Mimi LaMontagne is not your average fashion designer.
For starters, she’s currently working full-time as the Media and Communications Manager at Rip Curl, tripping around the world with champion surfers whenever she’s not working out of the major surf brand’s HQ in Torquay, Victoria. Originally from Southern California, she’s a freelance writer too—penning stories for Red Bull and Vice.
It’s a busy life, and when she found herself in hotel rooms more than she was ever in her own loungeroom, she felt that new age phenomena called "career burnout" start to creep on in.
What LaMontagne really loves are slow afternoons chilling at home with a cup of red wine and a plate of homemade pasta (we can definitely relate here). And so, without any formal fashion cred or long-time dreams of fashion week, she started a loungewear label called The Silk Robe.
Mere weeks after launching her new label, LaMontagne is in Portugal for the Rip Curl Pro—but we caught up with her for a few spare minutes to find out how she dreamt up The Silk Robe, her biggest challenges and why she thinks we should pair sweet silk with takeout pizza instead of trackies and baggy tees.
Can you tell us a bit about your work leading up to now?
I’m actually quite new to the fashion world, if you can even say I’m in it now! I’m a writer and storyteller by trade, and have spent the majority of my working life in editorial and content production. I’ve been lucky enough to be a part of the surf industry, working for magazines and brands and using my skills to help tell the stories of professional athletes. I feel incredibly blessed to be able to be a part of huge moments in sport, like winning World Titles, and to work so closely to world-class athletes and humans.
While I've been developing The Silk Robe and getting the brand to this point, I’ve also been working at Rip Curl as the Media and Communications Manager out of their head office in Torquay, Victoria. My work involves producing content and managing media for Rip Curl’s elite athletes and across Rip Curl’s global events platform. As I write this I’m in the small fishing town of Peniche, Portugal, here to work on the Rip Curl Pro Portugal and manage Rip Curl’s World Title campaign for Gabriel Medina. The town smells like sardines and has incredible waves.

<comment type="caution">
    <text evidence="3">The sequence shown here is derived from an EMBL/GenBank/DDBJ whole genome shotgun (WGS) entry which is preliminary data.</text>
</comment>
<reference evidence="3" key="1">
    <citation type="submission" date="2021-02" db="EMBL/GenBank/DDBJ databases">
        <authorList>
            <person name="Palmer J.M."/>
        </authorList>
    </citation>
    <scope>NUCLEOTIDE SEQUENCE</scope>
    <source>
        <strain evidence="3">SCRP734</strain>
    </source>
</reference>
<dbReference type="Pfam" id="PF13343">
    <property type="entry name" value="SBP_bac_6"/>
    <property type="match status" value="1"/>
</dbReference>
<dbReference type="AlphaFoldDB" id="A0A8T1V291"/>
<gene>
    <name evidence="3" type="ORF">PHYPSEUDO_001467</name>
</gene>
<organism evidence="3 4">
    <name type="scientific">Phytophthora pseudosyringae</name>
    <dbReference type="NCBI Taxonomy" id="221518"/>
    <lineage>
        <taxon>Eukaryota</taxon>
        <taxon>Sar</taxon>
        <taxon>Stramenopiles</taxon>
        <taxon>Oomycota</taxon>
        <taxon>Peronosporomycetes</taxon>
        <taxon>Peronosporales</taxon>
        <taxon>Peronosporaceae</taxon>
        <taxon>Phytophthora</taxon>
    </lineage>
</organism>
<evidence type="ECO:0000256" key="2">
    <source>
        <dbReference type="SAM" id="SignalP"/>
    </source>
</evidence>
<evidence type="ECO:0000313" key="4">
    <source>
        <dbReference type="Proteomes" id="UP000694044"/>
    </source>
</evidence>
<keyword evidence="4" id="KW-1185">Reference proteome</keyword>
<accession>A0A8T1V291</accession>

On the side, between Rip Curl and the creation of The Silk Robe, I freelance for companies like Red Bull, Vice and production projects.
Where did you pick up your passion and skill for fashion?
It was at Rip Curl that I was first introduced to the fashion world, although I understand that surf fashion is a very different world from the one that The Silk Robe belongs to. But I learnt the process of design, fabric, production and sourcing, etc. I am lucky enough to call many designers my close friends, and used their knowledge and expertise to help guide me through the huge learning curve of creating The Silk Robe.
So what inspired you to start The Silk Robe?
I think more than ever, we live in a world that is so draining—between our work, our family and our friends, we barely have time for ourselves. We are constantly connected, our phones, our iPads, our computers—someone always needing something from us – and I think that takes its toll. Now more than ever we need to take the time to recharge.
My work at Rip Curl and freelancing is incredible, but it can also be quite taxing. I spend all day talking to people, constantly switched on, always on the move. When you add in socialising, playing sport, etc., it can just get to be all a bit much.
I started realising that I really needed to give myself the luxury of saying no—of staying in, sitting on the couch, having a glass of red wine, a nice meal, and just simply doing nothing. In the rare moments this happened, I realised the only thing I had to wear that was comfortable was a baggy old t-shirt and shorts, or track pants and a hoodie. It didn’t make sense to me that in this moment when we’re trying to treat ourselves a bit, we wear things that make us feel sub-par. We should be wearing something that makes us feel good, that lifts us up and adds to the concept of treating yourself.